There are numerous barriers to listening that can prevent auditors from truly understanding the message being relayed by the client. For example, lack of interest, bias, external or internal distractions, time constraints, and focusing on the next question to be asked can all limit an auditor’s ability to interpret the information being communicated. To increase rapport with the client, internal auditors should approach meetings, interviews, and other interactions with the goal of active listening. A first step in this process is awareness of the barriers to active listening, and planning meetings with the intent of minimizing such barriers and limiting distractions. In some situations, this could include involving another team member in the meeting to take on the role of scribe. The auditor may also consider paraphrasing what the client said back to the client to ensure an accurate understanding of process, concerns, and information conveyed.

Respect for the Client’s Time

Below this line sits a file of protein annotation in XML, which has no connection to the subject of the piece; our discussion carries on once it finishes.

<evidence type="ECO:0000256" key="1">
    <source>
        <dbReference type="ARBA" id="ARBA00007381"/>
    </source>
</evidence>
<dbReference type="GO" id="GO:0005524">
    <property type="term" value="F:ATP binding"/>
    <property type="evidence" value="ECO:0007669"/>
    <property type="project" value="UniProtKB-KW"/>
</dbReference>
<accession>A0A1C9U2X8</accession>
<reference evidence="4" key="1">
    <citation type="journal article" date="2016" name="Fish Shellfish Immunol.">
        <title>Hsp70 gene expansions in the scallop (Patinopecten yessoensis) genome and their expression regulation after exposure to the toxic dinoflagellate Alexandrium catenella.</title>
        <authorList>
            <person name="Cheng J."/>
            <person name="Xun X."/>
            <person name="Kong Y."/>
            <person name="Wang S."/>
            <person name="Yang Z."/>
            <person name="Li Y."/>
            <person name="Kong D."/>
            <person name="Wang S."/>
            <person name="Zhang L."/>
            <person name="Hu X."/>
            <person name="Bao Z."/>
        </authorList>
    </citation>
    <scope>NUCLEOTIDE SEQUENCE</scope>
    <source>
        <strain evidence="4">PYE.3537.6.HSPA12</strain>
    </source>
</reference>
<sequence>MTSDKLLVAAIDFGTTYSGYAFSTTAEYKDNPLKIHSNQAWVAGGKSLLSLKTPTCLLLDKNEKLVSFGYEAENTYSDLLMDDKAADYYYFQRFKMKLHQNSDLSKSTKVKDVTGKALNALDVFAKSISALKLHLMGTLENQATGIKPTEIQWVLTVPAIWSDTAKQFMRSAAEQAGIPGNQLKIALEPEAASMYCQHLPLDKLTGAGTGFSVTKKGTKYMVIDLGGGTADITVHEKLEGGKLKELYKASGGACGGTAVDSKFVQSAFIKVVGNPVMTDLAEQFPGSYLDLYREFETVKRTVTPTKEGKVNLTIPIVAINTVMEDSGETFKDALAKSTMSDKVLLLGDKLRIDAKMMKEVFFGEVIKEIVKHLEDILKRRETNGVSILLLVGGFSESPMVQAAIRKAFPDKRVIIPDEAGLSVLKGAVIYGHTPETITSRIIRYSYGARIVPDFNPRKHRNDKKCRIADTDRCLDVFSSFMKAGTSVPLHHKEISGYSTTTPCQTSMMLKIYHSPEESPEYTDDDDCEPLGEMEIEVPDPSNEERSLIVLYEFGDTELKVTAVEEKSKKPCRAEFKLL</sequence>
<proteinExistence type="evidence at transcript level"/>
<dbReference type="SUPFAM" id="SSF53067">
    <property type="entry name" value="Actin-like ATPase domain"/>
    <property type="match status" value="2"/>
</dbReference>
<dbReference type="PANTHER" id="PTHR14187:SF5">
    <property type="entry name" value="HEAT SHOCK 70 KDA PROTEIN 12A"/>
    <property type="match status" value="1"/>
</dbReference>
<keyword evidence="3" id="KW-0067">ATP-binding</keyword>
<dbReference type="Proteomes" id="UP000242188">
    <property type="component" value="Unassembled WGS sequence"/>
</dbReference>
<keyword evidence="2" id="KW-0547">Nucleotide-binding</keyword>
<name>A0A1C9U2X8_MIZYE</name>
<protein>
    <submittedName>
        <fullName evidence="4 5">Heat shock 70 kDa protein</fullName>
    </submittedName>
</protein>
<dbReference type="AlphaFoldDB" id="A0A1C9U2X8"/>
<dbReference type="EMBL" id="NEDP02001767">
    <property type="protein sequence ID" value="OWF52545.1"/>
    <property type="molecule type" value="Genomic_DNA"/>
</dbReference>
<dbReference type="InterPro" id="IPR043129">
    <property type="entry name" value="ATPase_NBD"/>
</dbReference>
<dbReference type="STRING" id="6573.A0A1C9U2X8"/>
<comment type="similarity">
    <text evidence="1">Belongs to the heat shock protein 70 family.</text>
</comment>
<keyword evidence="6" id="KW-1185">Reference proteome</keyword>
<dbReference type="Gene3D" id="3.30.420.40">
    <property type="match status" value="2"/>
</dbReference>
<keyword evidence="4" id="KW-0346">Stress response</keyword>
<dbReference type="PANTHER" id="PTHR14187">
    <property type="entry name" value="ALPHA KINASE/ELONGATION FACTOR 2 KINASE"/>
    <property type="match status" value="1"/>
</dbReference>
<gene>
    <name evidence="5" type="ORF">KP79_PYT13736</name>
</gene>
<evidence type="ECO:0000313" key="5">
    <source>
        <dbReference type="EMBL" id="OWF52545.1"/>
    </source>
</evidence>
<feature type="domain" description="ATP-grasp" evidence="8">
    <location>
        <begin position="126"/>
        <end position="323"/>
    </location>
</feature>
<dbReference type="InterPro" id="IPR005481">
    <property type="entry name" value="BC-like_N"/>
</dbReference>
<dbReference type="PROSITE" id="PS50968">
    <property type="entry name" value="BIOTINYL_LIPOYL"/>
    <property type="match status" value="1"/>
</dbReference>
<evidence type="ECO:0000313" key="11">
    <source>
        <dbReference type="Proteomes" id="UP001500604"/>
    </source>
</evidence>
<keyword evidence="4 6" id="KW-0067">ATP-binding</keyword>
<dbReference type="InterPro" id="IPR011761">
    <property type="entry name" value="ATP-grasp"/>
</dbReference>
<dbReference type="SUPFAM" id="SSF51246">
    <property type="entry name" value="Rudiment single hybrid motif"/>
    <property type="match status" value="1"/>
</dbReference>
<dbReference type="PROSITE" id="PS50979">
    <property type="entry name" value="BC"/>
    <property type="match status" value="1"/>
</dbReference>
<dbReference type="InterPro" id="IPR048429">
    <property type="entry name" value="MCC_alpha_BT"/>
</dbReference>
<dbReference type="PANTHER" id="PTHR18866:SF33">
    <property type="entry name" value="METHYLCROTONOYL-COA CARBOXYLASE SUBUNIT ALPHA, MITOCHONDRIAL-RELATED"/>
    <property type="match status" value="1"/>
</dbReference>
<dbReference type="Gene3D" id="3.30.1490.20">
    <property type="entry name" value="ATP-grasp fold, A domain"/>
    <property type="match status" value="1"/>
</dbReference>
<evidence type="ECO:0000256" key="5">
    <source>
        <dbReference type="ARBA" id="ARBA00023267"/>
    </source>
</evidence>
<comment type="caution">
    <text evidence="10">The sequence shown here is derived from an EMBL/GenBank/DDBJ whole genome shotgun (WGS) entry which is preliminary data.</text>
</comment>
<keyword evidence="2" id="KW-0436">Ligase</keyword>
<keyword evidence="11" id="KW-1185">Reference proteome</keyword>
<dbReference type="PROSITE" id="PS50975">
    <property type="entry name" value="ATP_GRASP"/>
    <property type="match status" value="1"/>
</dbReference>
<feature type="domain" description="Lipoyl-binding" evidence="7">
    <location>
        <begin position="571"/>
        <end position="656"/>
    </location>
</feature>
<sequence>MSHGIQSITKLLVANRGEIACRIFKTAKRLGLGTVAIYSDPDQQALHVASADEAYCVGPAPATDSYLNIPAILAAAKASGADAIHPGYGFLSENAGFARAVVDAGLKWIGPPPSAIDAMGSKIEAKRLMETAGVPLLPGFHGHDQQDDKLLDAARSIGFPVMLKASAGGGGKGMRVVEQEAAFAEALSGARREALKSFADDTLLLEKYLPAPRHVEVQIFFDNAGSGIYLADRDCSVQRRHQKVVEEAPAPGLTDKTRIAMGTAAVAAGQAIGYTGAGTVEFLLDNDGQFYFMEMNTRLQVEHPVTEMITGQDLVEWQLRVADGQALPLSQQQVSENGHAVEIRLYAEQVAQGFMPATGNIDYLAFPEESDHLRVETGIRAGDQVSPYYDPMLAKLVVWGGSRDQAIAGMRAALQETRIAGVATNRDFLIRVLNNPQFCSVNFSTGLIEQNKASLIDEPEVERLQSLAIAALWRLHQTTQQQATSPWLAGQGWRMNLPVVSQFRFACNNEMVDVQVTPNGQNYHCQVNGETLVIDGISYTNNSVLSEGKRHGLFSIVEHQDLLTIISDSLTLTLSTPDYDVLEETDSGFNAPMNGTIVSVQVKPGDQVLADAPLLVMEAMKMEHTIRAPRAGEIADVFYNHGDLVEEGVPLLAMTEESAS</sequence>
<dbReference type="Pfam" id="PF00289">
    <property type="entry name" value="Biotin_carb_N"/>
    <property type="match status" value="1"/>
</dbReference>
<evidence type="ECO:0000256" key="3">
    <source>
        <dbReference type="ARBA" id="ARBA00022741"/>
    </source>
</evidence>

Like anyone else, audit clients typically have many demands for their time. Demonstrating a respect for the client’s time through planning in advance of the audit process, proactive communication, advanced scheduling of meetings, arriving to meetings and other appointments on time, and keeping to scheduled meeting times and agenda items (as applicable) will provide an opportunity for the internal auditor to further build rapport with his or her audit clients. Further, auditors should consider turning their cell phone ringer off and avoid looking at the phone during meetings with the client. In addition, to the extent possible, auditors should confirm their information request list is comprehensive to minimize the back and forth with the client. Finally, the auditor should evaluate the form of communication to ensure it is not only best suited to client preferences but that it is also the most effective method of communication to obtain necessary information. This may involve having a conversation with the client at the outset of the audit to identify and understand the client’s communication preferences.